Does every cloud have a silver lining

Once upon a time, actually in the mid-eighties, one of the major challenges facing computer vendors was the often repeated question, “but where is the ledger card?” For the benefit of those under 50, accounts systems used to operate on electro-mechanical machines with the ledgers existing on physical cards about 18” by 24”, looking like an oversized typewriter. In fact the very early ones were based on typewriters, Olivetti, Burroughs and NCR being some of the notable ones.

The mental difficulty arose because partners and fee-earners could see and touch the physical card and the fear was that once the cards disappeared into the computer thing in the corner all access to them could be lost forever. That they could be printed and re-printed at will, took some time to grasp. A welcome bi-product of this was that the new “card”, albeit now printed on green striped music ruled paper, could be taken out of the cash office, hitherto definitely not allowed by the dragon cashier. This of course was before screens on desks made the physical presence of a ledger card unnecessary.

The parallel fear was loss of data and back-ups became the new obsession, copies taken off-site etc. No acknowledgement was made to the fire risks inherent in previously having a single source of information on paper that could not be taken off site.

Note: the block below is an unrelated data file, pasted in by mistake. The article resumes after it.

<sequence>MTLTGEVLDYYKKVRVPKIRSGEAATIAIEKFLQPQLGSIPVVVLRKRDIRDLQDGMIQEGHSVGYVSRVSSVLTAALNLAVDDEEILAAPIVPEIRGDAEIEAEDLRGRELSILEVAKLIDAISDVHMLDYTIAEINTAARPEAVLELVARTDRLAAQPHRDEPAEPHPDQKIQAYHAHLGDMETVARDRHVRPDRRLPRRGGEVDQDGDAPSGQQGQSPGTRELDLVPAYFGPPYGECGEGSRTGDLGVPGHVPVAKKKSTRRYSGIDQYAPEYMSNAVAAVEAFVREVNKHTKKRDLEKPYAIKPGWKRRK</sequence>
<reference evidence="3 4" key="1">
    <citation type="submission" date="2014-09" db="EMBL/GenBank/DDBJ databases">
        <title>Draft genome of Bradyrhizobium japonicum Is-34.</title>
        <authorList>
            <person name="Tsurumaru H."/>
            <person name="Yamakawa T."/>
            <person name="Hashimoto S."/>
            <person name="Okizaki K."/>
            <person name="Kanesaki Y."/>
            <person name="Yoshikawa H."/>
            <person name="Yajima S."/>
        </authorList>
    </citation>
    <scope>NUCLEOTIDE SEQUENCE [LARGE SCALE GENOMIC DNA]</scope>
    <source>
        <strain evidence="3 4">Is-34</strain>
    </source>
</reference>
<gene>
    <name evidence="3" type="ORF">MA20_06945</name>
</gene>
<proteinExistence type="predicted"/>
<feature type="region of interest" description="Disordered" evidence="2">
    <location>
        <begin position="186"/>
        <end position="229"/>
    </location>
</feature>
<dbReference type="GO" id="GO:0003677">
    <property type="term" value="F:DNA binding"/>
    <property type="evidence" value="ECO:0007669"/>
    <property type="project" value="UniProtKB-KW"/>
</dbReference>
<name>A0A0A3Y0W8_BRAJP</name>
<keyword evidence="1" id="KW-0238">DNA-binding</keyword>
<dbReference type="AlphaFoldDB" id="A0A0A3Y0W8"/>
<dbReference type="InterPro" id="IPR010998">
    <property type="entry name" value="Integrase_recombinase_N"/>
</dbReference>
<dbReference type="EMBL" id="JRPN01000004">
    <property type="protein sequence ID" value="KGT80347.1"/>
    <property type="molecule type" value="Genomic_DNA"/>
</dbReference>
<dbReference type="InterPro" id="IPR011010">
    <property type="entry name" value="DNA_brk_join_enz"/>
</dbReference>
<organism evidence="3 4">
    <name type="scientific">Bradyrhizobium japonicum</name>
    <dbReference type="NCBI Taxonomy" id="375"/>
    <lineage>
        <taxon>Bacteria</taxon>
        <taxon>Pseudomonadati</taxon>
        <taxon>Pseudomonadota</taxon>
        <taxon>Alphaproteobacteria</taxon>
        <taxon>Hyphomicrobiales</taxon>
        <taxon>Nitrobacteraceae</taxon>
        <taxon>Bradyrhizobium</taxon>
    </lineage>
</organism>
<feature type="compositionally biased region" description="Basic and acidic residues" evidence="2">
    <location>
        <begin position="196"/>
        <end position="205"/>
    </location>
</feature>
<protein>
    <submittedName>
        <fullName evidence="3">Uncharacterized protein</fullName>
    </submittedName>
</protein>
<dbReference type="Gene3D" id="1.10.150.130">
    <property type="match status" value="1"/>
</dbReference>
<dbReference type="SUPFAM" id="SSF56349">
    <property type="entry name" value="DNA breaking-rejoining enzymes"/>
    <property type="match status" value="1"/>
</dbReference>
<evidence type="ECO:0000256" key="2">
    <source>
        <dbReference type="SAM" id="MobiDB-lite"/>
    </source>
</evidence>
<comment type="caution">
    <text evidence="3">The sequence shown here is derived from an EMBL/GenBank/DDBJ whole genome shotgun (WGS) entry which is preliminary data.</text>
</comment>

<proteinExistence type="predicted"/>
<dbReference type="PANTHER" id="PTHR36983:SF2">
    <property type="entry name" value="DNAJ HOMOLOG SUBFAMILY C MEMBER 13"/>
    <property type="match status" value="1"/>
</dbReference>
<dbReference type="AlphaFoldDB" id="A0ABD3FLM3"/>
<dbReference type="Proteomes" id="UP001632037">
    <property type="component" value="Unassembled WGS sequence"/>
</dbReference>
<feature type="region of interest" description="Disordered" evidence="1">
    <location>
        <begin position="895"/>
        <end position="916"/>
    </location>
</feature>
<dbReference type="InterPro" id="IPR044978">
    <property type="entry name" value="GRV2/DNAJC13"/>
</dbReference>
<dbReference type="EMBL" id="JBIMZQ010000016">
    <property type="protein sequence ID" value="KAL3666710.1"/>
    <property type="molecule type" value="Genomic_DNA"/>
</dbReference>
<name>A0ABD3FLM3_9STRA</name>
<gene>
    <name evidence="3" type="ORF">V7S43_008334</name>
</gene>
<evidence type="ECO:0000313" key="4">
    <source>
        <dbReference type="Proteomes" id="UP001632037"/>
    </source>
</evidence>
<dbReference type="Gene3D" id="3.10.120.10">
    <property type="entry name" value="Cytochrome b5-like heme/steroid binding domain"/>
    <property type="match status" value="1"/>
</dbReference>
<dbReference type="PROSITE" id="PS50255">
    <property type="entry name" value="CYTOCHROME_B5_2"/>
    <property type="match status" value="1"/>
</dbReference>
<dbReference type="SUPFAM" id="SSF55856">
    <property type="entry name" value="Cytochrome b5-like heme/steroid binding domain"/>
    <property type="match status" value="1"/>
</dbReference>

Which brings us up to date, are we seeing a parallel in the advent of data not being stored on a computer thing in the corner but in the “cloud”? Where is the cloud and do we really need to know where it is?

Cloud or earlier named hosted solutions rely on data and programs being stored elsewhere but operated on from your own desktop. Does it matter where the data physically sits? Where, does not matter but who is chosen to host and protect the data does matter. When considering a back-up strategy for your own computers is important, it is doubly so when considering who to trust to care for your data when it is not under your direct control. What back-up systems are in place should a disaster strike?

The second, but no less important, issue is to look at the availability of access to your data, what guarantees do you have of speed and up time from your supplier? Have they the knowledge, experience and financial stability to support your business critical activities?

But is the cloud really a new idea? Not really, 25 years ago big companies rented out time on their mainframe systems to smaller companies in need of applications such as payroll accessed by dial up modem. Was that so different to what we are seeing today.

The cloud can have a silver lining but only if sensible precautions are taken to ensure a user service at least as good as an in-house solution.

We, at Linetime can offer all of our software solutions in the traditional in-house model, in the cloud or as a fully managed service.